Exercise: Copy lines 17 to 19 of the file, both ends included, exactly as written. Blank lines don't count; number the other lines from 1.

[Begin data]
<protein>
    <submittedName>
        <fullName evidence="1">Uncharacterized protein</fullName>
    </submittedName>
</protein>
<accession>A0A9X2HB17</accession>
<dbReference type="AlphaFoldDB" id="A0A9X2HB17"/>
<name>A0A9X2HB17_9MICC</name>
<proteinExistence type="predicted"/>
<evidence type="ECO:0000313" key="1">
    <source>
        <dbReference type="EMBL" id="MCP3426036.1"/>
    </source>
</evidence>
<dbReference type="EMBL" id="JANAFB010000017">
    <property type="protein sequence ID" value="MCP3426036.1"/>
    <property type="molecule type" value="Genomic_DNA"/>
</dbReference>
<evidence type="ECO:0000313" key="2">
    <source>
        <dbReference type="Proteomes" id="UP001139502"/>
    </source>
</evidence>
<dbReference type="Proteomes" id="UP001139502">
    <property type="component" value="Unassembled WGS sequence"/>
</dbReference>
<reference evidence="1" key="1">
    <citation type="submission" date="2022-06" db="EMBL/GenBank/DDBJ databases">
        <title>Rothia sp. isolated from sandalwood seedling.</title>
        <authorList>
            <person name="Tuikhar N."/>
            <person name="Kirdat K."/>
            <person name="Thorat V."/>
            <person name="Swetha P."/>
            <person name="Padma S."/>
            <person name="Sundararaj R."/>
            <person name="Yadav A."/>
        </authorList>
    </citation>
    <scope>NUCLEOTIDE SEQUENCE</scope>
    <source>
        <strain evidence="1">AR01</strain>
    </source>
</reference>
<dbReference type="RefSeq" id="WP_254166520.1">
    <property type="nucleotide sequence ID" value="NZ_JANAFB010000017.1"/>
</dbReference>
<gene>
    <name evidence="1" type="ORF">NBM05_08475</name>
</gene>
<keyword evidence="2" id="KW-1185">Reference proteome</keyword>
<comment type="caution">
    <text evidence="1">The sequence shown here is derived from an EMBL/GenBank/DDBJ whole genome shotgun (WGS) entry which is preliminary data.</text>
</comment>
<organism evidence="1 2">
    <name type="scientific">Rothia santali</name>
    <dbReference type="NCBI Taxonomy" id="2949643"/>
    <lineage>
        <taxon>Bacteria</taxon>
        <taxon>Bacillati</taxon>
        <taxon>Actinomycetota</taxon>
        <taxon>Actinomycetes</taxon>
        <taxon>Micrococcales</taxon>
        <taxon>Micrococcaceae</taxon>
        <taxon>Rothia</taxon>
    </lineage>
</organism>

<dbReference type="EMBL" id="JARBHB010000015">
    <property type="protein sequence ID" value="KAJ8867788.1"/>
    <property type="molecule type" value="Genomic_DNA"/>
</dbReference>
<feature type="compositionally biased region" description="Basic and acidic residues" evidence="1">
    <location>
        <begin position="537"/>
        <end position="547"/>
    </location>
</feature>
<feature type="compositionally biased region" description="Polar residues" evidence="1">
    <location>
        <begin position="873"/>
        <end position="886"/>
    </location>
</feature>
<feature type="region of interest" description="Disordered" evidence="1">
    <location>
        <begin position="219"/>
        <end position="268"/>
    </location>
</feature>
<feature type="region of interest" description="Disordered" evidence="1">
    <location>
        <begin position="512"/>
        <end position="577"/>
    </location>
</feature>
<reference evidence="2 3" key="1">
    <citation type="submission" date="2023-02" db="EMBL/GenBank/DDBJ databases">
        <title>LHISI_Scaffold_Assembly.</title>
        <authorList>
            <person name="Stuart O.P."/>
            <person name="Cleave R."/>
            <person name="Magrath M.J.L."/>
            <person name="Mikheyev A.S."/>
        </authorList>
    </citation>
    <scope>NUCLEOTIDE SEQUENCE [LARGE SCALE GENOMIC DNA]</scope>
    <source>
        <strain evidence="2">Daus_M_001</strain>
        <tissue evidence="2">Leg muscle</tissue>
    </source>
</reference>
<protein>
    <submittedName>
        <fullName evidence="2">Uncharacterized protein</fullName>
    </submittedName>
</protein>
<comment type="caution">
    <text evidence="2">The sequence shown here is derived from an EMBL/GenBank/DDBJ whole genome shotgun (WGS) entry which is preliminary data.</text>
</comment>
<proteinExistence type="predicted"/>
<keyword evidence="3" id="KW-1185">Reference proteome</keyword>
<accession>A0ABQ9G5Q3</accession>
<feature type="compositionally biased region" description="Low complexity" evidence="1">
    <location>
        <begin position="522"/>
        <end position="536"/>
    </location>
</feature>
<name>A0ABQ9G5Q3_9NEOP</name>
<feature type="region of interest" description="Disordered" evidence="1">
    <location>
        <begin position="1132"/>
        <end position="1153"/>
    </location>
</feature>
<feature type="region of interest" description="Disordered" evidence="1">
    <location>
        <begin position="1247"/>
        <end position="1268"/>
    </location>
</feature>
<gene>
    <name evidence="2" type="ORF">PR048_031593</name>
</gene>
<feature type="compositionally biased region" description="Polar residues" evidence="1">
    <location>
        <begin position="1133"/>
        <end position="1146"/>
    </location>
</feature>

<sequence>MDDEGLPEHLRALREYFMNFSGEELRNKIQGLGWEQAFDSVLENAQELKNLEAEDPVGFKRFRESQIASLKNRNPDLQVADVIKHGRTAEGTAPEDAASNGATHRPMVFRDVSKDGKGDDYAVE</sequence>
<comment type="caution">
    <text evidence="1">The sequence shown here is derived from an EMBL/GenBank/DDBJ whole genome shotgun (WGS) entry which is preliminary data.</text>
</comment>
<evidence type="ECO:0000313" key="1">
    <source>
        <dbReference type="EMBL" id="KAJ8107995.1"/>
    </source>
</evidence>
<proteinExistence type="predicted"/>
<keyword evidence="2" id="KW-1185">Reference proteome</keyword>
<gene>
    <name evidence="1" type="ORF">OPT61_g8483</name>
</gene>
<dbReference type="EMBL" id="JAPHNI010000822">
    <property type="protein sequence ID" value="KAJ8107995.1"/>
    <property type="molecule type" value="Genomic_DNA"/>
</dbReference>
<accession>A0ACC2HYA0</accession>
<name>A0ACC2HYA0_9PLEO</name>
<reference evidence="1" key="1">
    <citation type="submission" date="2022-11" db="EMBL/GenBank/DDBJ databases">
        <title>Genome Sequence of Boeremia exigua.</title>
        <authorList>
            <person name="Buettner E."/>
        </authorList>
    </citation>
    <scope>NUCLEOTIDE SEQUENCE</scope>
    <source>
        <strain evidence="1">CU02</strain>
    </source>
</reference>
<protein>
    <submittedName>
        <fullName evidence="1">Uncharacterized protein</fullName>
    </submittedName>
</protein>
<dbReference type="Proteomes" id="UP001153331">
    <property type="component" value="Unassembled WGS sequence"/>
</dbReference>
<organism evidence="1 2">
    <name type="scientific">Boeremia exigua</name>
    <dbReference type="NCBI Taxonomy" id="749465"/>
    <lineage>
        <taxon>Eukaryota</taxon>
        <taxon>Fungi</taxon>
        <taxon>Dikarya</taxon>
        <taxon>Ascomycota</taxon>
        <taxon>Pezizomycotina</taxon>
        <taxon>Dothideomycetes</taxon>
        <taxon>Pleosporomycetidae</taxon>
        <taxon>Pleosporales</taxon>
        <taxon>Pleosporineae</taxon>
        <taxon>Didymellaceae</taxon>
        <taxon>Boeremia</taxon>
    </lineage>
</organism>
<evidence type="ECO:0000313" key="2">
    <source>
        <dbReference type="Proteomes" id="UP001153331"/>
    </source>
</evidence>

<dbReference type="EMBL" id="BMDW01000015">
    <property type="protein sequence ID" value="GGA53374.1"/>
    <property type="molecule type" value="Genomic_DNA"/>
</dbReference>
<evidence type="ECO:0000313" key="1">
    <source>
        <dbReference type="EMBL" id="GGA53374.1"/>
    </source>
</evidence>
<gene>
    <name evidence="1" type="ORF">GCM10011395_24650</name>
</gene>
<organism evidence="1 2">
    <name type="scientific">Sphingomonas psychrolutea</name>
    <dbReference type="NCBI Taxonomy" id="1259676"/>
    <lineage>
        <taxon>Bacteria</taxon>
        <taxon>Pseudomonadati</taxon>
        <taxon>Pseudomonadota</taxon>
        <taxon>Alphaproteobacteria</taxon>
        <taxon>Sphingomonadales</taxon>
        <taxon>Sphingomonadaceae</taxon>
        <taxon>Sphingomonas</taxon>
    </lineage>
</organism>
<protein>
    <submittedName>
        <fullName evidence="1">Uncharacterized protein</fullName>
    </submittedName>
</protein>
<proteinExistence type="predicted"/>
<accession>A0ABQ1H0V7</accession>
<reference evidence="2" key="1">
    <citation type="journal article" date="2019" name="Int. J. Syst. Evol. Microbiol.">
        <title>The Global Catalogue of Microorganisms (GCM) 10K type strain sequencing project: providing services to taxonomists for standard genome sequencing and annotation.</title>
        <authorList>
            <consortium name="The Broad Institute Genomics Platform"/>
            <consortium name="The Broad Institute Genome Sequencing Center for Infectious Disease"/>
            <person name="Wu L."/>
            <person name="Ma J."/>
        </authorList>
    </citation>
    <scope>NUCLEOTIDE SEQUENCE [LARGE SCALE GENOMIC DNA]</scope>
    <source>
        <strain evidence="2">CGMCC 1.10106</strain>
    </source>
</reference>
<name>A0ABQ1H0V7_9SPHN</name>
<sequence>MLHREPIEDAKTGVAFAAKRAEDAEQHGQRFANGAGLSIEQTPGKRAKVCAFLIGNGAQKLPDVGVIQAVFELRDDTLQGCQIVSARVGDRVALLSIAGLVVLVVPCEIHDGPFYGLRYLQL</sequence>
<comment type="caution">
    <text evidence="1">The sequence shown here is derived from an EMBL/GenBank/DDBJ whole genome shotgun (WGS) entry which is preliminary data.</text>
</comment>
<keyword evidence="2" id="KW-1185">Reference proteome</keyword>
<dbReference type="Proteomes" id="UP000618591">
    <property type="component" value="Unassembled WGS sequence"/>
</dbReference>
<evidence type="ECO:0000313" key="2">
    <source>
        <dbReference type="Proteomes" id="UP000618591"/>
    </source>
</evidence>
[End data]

    <property type="molecule type" value="Genomic_DNA"/>
</dbReference>
<evidence type="ECO:0000313" key="2">